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Interview with Steve Palfreyman on the launch of the Music Launch Summit

The 2016 Music Launch Summit (hosted by the Music Launch Hub) is a free virtual conference that, upon its commencement, will be the largest on a global scale. The hub’s founder, Steve Palfreyman, is an Australian musician and entrepreneur whose expertise was put to the test prior to the summit’s inception.

Palfreyman’s relocating to Melbourne allowed him to competently utilize his creative finesse. He vastly contributed to the local music scene, building his own festival from the ground up, and running a successful campaign for the renowned Pause Fest. From 2013 onwards, his personal brand earned him upwards of $30,000 across three crowdfunded projects, and he has assisted solo entrepreneurs both in starting and expanding their businesses. Now, come September 13, budding musicians everywhere can take advantage of all that the Music Launch Summit has to offer.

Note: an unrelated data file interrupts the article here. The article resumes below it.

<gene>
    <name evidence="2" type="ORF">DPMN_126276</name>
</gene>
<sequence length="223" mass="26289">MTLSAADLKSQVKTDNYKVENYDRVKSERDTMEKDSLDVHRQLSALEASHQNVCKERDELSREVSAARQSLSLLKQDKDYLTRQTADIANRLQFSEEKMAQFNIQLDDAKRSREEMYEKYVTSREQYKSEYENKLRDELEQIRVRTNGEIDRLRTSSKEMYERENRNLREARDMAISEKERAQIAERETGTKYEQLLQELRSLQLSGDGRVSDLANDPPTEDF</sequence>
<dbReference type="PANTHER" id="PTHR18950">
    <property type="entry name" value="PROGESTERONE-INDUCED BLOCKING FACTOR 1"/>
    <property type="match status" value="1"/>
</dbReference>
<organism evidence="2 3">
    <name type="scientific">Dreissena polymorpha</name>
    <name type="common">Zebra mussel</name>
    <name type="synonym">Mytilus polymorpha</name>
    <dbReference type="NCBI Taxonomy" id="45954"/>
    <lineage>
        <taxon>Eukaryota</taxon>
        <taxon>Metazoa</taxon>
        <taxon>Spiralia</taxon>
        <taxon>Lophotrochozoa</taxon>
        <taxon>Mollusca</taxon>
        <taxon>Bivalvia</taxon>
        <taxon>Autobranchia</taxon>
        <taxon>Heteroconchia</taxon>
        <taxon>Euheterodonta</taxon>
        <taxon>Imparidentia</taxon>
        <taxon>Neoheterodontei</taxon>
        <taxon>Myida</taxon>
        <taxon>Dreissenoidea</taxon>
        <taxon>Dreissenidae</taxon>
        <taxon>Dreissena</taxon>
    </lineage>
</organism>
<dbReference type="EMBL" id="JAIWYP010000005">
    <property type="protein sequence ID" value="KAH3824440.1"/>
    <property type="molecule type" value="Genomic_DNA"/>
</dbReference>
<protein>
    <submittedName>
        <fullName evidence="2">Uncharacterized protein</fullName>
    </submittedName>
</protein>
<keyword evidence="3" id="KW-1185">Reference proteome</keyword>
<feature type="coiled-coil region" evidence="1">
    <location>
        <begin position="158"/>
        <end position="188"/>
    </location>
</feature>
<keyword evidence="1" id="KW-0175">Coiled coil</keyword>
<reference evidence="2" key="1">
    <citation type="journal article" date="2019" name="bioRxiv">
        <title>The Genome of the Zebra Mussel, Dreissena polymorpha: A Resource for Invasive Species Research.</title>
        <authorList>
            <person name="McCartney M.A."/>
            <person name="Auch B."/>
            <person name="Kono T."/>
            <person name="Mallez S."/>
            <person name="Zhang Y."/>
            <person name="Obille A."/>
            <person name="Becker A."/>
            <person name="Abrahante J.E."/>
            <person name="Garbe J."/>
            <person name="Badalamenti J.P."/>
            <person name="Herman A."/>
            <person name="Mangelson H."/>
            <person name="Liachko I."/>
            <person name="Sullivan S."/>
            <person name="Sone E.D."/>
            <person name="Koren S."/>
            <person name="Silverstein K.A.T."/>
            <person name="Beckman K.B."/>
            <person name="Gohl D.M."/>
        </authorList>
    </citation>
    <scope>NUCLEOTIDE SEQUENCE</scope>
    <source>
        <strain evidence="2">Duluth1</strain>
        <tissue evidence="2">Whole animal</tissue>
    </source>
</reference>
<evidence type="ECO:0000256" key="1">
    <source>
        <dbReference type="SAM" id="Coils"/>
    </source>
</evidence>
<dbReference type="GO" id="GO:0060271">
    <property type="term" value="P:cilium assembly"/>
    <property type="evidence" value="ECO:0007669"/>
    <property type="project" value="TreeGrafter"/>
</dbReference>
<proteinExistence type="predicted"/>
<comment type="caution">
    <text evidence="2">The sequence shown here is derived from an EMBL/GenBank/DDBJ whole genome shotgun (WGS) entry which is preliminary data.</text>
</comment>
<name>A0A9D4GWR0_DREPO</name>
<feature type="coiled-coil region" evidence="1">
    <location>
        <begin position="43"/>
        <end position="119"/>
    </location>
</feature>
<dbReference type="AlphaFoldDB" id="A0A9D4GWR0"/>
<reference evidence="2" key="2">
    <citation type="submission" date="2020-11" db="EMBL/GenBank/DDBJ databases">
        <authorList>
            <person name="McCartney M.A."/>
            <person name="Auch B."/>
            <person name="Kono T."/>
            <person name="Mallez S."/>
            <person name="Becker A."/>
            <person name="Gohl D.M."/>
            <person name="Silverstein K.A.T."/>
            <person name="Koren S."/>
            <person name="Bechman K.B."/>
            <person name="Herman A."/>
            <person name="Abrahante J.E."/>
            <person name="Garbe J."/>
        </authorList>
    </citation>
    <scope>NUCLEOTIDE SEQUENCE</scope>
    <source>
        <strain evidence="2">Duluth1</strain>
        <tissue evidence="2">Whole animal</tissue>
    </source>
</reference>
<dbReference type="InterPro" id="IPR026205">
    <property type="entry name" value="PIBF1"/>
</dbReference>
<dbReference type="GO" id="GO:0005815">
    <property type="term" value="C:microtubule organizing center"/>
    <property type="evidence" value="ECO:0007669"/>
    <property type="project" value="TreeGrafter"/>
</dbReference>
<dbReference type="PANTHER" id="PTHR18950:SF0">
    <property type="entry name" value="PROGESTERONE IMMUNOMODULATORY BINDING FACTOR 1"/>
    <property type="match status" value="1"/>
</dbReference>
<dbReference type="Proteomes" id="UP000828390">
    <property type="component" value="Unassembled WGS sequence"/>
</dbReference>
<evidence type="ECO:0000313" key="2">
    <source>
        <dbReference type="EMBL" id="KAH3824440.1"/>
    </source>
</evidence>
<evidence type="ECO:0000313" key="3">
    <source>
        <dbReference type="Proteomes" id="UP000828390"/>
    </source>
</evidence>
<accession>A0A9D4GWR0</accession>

I had the pleasure of speaking with Steve about his ambitions, thoughts on the summit, as well as its potential impact on not only musicians, but the industry as a whole. Ultimately, both groups will benefit from its system comprising three essential factors: information, inspiration, and collaboration.

ME: Tell me about your background as a musician, and how you eventually became involved in the industry. Did those two interests go hand-in-hand?